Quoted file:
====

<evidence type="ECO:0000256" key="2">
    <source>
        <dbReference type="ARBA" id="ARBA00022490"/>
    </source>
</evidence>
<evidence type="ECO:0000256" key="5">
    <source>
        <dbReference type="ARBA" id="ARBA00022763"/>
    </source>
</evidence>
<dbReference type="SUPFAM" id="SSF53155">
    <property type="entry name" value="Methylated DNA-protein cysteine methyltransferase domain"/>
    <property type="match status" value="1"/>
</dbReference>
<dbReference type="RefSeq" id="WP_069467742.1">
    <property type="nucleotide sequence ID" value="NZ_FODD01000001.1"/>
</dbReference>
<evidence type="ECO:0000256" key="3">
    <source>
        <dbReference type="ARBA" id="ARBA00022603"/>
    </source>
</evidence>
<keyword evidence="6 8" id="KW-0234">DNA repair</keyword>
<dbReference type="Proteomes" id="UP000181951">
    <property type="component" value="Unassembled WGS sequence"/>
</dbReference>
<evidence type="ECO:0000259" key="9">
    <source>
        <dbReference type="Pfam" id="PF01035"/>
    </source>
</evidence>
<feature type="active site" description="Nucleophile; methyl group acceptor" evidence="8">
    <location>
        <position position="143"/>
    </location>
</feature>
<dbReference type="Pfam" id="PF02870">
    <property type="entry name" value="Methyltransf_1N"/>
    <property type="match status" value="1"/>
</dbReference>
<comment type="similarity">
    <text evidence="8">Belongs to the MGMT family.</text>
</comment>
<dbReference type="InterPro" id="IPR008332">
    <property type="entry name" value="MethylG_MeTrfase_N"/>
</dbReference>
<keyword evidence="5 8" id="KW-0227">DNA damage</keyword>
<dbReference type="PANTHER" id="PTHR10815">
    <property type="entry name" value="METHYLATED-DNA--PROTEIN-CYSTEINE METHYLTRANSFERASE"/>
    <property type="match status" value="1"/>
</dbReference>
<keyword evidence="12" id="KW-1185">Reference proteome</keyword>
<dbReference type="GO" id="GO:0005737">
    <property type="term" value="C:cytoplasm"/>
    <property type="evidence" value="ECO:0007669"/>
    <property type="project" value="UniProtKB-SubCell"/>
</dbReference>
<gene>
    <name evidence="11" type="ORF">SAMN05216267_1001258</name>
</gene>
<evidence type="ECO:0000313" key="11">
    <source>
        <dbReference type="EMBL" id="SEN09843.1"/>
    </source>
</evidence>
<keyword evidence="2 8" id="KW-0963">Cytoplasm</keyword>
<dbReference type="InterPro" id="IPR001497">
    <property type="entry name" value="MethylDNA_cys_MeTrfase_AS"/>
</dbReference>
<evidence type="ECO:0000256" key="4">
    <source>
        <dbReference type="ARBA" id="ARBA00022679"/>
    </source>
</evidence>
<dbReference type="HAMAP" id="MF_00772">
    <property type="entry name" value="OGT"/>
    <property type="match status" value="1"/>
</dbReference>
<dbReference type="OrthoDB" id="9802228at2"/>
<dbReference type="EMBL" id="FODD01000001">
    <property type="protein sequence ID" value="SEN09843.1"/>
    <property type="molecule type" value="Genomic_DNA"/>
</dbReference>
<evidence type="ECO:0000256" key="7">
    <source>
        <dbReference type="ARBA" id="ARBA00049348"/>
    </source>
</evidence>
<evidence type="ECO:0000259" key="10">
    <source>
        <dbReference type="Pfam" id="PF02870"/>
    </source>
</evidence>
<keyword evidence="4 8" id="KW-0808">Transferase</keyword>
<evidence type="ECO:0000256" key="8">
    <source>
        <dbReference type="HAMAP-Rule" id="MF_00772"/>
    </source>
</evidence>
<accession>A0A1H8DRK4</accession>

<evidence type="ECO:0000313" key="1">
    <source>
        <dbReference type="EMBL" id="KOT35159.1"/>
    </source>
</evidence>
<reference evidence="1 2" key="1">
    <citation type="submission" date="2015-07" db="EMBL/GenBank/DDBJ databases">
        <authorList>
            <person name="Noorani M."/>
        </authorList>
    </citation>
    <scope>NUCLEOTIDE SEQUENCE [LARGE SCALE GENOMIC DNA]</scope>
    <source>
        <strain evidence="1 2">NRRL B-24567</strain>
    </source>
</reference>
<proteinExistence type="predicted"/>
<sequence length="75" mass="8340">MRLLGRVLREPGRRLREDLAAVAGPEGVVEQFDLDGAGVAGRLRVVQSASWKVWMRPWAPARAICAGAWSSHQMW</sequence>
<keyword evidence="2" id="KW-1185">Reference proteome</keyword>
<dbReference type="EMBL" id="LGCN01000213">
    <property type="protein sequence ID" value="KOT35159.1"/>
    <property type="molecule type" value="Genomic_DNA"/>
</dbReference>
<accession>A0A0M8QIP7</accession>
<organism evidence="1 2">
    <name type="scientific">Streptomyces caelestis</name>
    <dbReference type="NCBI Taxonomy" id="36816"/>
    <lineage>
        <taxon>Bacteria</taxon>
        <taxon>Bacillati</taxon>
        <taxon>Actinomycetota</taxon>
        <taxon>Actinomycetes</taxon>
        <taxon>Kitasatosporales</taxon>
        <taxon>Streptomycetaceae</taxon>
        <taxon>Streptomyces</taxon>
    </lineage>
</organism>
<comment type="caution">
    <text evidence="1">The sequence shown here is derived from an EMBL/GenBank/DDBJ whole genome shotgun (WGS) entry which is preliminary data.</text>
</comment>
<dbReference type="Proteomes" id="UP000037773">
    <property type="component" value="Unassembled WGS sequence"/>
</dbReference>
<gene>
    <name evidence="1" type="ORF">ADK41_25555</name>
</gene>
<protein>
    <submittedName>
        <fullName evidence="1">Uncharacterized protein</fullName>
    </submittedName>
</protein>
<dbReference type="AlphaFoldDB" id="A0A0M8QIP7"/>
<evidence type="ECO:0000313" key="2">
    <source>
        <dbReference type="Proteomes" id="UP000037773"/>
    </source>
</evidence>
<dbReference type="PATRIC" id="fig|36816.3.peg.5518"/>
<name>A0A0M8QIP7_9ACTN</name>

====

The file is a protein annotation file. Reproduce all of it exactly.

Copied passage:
<evidence type="ECO:0000256" key="2">
    <source>
        <dbReference type="ARBA" id="ARBA00022490"/>
    </source>
</evidence>
<evidence type="ECO:0000256" key="5">
    <source>
        <dbReference type="ARBA" id="ARBA00022763"/>
    </source>
</evidence>
<dbReference type="SUPFAM" id="SSF53155">
    <property type="entry name" value="Methylated DNA-protein cysteine methyltransferase domain"/>
    <property type="match status" value="1"/>
</dbReference>
<dbReference type="RefSeq" id="WP_069467742.1">
    <property type="nucleotide sequence ID" value="NZ_FODD01000001.1"/>
</dbReference>
<evidence type="ECO:0000256" key="3">
    <source>
        <dbReference type="ARBA" id="ARBA00022603"/>
    </source>
</evidence>
<keyword evidence="6 8" id="KW-0234">DNA repair</keyword>
<dbReference type="Proteomes" id="UP000181951">
    <property type="component" value="Unassembled WGS sequence"/>
</dbReference>
<evidence type="ECO:0000259" key="9">
    <source>
        <dbReference type="Pfam" id="PF01035"/>
    </source>
</evidence>
<feature type="active site" description="Nucleophile; methyl group acceptor" evidence="8">
    <location>
        <position position="143"/>
    </location>
</feature>
<dbReference type="Pfam" id="PF02870">
    <property type="entry name" value="Methyltransf_1N"/>
    <property type="match status" value="1"/>
</dbReference>
<comment type="similarity">
    <text evidence="8">Belongs to the MGMT family.</text>
</comment>
<dbReference type="InterPro" id="IPR008332">
    <property type="entry name" value="MethylG_MeTrfase_N"/>
</dbReference>
<keyword evidence="5 8" id="KW-0227">DNA damage</keyword>
<dbReference type="PANTHER" id="PTHR10815">
    <property type="entry name" value="METHYLATED-DNA--PROTEIN-CYSTEINE METHYLTRANSFERASE"/>
    <property type="match status" value="1"/>
</dbReference>
<keyword evidence="12" id="KW-1185">Reference proteome</keyword>
<dbReference type="GO" id="GO:0005737">
    <property type="term" value="C:cytoplasm"/>
    <property type="evidence" value="ECO:0007669"/>
    <property type="project" value="UniProtKB-SubCell"/>
</dbReference>
<gene>
    <name evidence="11" type="ORF">SAMN05216267_1001258</name>
</gene>
<evidence type="ECO:0000313" key="11">
    <source>
        <dbReference type="EMBL" id="SEN09843.1"/>
    </source>
</evidence>
<keyword evidence="2 8" id="KW-0963">Cytoplasm</keyword>
<dbReference type="InterPro" id="IPR001497">
    <property type="entry name" value="MethylDNA_cys_MeTrfase_AS"/>
</dbReference>
<evidence type="ECO:0000256" key="4">
    <source>
        <dbReference type="ARBA" id="ARBA00022679"/>
    </source>
</evidence>
<dbReference type="HAMAP" id="MF_00772">
    <property type="entry name" value="OGT"/>
    <property type="match status" value="1"/>
</dbReference>
<dbReference type="OrthoDB" id="9802228at2"/>
<dbReference type="EMBL" id="FODD01000001">
    <property type="protein sequence ID" value="SEN09843.1"/>
    <property type="molecule type" value="Genomic_DNA"/>
</dbReference>
<evidence type="ECO:0000256" key="7">
    <source>
        <dbReference type="ARBA" id="ARBA00049348"/>
    </source>
</evidence>
<evidence type="ECO:0000259" key="10">
    <source>
        <dbReference type="Pfam" id="PF02870"/>
    </source>
</evidence>
<keyword evidence="4 8" id="KW-0808">Transferase</keyword>
<evidence type="ECO:0000256" key="8">
    <source>
        <dbReference type="HAMAP-Rule" id="MF_00772"/>
    </source>
</evidence>
<accession>A0A1H8DRK4</accession>

<evidence type="ECO:0000313" key="1">
    <source>
        <dbReference type="EMBL" id="KOT35159.1"/>
    </source>
</evidence>
<reference evidence="1 2" key="1">
    <citation type="submission" date="2015-07" db="EMBL/GenBank/DDBJ databases">
        <authorList>
            <person name="Noorani M."/>
        </authorList>
    </citation>
    <scope>NUCLEOTIDE SEQUENCE [LARGE SCALE GENOMIC DNA]</scope>
    <source>
        <strain evidence="1 2">NRRL B-24567</strain>
    </source>
</reference>
<proteinExistence type="predicted"/>
<sequence length="75" mass="8340">MRLLGRVLREPGRRLREDLAAVAGPEGVVEQFDLDGAGVAGRLRVVQSASWKVWMRPWAPARAICAGAWSSHQMW</sequence>
<keyword evidence="2" id="KW-1185">Reference proteome</keyword>
<dbReference type="EMBL" id="LGCN01000213">
    <property type="protein sequence ID" value="KOT35159.1"/>
    <property type="molecule type" value="Genomic_DNA"/>
</dbReference>
<accession>A0A0M8QIP7</accession>
<organism evidence="1 2">
    <name type="scientific">Streptomyces caelestis</name>
    <dbReference type="NCBI Taxonomy" id="36816"/>
    <lineage>
        <taxon>Bacteria</taxon>
        <taxon>Bacillati</taxon>
        <taxon>Actinomycetota</taxon>
        <taxon>Actinomycetes</taxon>
        <taxon>Kitasatosporales</taxon>
        <taxon>Streptomycetaceae</taxon>
        <taxon>Streptomyces</taxon>
    </lineage>
</organism>
<comment type="caution">
    <text evidence="1">The sequence shown here is derived from an EMBL/GenBank/DDBJ whole genome shotgun (WGS) entry which is preliminary data.</text>
</comment>
<dbReference type="Proteomes" id="UP000037773">
    <property type="component" value="Unassembled WGS sequence"/>
</dbReference>
<gene>
    <name evidence="1" type="ORF">ADK41_25555</name>
</gene>
<protein>
    <submittedName>
        <fullName evidence="1">Uncharacterized protein</fullName>
    </submittedName>
</protein>
<dbReference type="AlphaFoldDB" id="A0A0M8QIP7"/>
<evidence type="ECO:0000313" key="2">
    <source>
        <dbReference type="Proteomes" id="UP000037773"/>
    </source>
</evidence>
<dbReference type="PATRIC" id="fig|36816.3.peg.5518"/>
<name>A0A0M8QIP7_9ACTN</name>